The Hellfire missile that dispatched Qasem Soleimani had been a long time coming. At the direction of the American president, a drone strike outside the Baghdad airport last week killed the Islamic Revolutionary Guard Corps Quds Force commander and another senior Iranian-linked figure in Baghdad, Abu Mahdi al-Muhandis, an Iraqi militia commander.
As Iran’s chief imperial strategist, Soleimani conceived and coordinated the clerical regime’s long-standing drive for hegemonic control of the Middle East. He served as the Islamic republic’s arm to a bevy of foreign surrogates and proxy groups, including the Houthi rebels in Yemen, Hezbollah in Lebanon, the Assad dynasty in Syria, and Iraq’s Shiite militias. The “shadow commander” was nothing short of a plenipotentiary of this Islamist imperium, and his demise will be greeted with elation by those living in societies ravaged by his holy foreign legion from Lebanon to Syria, Yemen to Iraq, and—yes, Ben Rhodes—even in Iran.
This action was a welcome and decisive blow struck against Iran’s foreign and defense establishment. Alas, its potential strategic windfall could be forfeited by crude and incompetent American statecraft in short order.
With Trump serving in the presidential chair, the contingency is not a remote one.
Recall that President Trump betrayed his ignorance of what the Quds Force even was during the presidential campaign, though after entering office he (or his more knowledgeable deputies) offered resistance to Iran’s predatory cause from the Persian Gulf to the Mediterranean.
In 2018, Trump withdrew the United States from the Joint Comprehensive Plan of Action which had been negotiated by Barack Obama. He sought to turn the screws on the mullahs with punitive sanctions—albeit without investing much effort to gain support from our European allies. Still, oil exports have crashed from around 2.5 million barrels a day in 2017 to less than half a million barrels a day now. The Iranian rial has collapsed and many Iranians struggle to afford basic amenities. All of which has put the coffers of the revolutionary regime come under heavy strain, draining Iran’s war chest while simultaneously heightening economic distress and political unrest at home.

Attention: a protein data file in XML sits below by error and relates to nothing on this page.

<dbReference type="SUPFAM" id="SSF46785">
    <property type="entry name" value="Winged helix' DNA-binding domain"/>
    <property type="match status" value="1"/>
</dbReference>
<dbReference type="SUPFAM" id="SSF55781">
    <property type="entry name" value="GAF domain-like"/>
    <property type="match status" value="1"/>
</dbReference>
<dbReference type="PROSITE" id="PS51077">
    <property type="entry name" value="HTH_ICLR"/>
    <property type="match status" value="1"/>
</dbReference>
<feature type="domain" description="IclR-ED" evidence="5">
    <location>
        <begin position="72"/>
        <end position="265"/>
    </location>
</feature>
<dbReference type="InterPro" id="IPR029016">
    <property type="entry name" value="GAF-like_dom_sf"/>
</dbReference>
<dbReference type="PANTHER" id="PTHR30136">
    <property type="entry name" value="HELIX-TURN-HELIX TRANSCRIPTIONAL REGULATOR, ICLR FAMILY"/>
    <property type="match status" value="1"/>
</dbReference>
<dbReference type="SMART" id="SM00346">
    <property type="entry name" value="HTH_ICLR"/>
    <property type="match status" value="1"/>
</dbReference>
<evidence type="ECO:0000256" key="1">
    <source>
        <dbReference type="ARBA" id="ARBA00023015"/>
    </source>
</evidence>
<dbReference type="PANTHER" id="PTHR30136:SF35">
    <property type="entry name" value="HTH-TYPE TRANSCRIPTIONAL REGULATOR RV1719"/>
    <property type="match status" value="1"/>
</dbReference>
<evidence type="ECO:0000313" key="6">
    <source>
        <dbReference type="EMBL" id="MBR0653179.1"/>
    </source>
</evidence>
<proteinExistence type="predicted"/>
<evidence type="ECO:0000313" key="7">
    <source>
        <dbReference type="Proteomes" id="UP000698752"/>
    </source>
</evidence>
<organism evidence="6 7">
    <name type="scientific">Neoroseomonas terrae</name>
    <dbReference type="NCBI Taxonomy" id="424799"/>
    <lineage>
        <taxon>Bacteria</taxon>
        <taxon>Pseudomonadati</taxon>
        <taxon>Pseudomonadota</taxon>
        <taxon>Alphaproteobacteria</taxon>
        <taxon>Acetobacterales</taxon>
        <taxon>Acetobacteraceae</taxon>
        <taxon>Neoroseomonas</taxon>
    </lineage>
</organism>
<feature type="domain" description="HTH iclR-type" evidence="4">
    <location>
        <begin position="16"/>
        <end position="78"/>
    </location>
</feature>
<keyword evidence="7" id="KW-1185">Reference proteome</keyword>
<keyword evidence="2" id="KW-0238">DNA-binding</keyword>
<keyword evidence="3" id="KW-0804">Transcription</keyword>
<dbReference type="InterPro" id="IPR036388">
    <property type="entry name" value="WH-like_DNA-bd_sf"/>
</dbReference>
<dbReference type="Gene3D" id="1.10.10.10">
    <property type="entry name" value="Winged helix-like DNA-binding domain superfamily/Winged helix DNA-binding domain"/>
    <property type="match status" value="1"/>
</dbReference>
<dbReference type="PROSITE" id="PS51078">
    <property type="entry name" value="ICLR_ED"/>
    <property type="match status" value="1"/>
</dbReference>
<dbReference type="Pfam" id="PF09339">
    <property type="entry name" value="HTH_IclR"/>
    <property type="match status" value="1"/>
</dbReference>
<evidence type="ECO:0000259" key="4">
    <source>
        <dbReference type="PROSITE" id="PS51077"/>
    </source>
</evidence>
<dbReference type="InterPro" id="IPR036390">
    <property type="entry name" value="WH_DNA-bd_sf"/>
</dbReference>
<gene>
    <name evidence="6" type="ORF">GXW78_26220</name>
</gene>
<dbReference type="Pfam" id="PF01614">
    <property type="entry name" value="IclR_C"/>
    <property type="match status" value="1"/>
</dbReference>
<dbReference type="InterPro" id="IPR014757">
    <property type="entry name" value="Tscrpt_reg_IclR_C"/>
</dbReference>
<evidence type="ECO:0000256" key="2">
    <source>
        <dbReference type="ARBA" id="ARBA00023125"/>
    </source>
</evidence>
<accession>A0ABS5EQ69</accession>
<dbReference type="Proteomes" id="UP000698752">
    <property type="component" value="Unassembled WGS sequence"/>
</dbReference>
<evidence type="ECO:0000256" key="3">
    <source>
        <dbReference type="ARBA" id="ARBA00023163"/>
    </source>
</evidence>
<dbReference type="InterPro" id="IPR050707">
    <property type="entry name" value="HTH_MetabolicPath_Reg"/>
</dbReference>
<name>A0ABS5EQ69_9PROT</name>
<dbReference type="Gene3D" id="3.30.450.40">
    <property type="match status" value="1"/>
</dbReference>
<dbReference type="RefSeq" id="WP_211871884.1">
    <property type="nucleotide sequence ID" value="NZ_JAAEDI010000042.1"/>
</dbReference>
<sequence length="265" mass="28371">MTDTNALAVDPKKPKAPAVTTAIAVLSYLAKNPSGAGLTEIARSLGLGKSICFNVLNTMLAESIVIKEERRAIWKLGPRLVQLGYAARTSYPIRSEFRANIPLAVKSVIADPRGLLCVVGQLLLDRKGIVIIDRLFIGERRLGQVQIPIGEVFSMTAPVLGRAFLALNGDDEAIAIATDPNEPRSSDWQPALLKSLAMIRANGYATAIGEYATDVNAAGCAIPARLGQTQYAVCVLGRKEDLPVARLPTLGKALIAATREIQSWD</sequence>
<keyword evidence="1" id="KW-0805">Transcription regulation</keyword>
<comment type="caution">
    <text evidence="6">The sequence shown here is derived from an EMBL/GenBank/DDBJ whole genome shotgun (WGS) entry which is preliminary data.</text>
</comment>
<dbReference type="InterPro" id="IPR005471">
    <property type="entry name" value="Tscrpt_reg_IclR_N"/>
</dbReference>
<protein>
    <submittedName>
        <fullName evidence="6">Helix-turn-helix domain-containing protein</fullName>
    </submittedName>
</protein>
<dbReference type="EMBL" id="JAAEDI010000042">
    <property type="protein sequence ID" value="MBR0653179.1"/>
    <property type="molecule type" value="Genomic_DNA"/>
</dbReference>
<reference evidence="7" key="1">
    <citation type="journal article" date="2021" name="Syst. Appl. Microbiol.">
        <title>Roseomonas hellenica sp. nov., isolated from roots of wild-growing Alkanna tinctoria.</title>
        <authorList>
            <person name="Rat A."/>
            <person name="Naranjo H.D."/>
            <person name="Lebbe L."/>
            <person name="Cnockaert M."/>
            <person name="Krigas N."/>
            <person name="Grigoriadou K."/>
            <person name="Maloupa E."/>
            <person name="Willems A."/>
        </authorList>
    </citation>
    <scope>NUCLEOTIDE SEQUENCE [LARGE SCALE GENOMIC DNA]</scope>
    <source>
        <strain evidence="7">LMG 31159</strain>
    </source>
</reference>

Because of this cumulative pressure, Iran’s expansionism has sharply increased its tempo and urgency in recent months. Last June, Iran attacked two oil tankers in the Persian Gulf. Soon after, it shot down a U.S. drone in international airspace. At the 11th hour Trump retracted his own order for military retaliation against Iran, settling for more sanctions (as well as cyber attacks). Last September a drone fleet launched by Iranian proxies in Yemen devastated the Aramco oil facility in Abqaiq, Saudi Arabia. Again, Trump exercised restraint.
Then on December 27, the Ktaib Hezbollah militia launched rockets at an Iraqi base near Kirkuk. The attack left an American contractor dead, along with a handful of U.S. and Iraqi soldiers wounded. The American response was swift. Within 48 hours, F-15s fired on five Kataib Hezbollah bases across Iraq and Syria. At least 25 of its militiamen were killed. Kataib Hezbollah and other Iran-backed paramilitary groups responded by laying siege to the U.S. embassy in Baghdad, failing to breach its interior but managing to leave the perimeter grounds smoldering.
The administration judged Soleimani’s life a fair price to exact for this brazen violation of diplomatic protocol: The attack on a U.S. embassy is the equivalent of an attack on American soil.
And Soleimani was not just a high-ranking officer, but also a charismatic leader with a record of unchecked barbarism. At the direction of Supreme Leader Ali Khamenei, his shuttle diplomacy extended and entrenched Iran’s imperial frontiers by unleashing unfathomable human suffering. Following the ouster of Saddam Hussein, it was under Soleimani’s guidance that Iran incited a Shiite insurgency to overwhelm the American project of midwifing a federal and secular democracy in Mesopotamia. His weapon of choice was the roadside bomb—especially the “explosively formed penetrator”—which wreaked havoc on military convoys, killing at least 603 U.S. soldiers (roughly one in every six American combat fatalities in this theater), and maimed hundreds more, according to the Pentagon.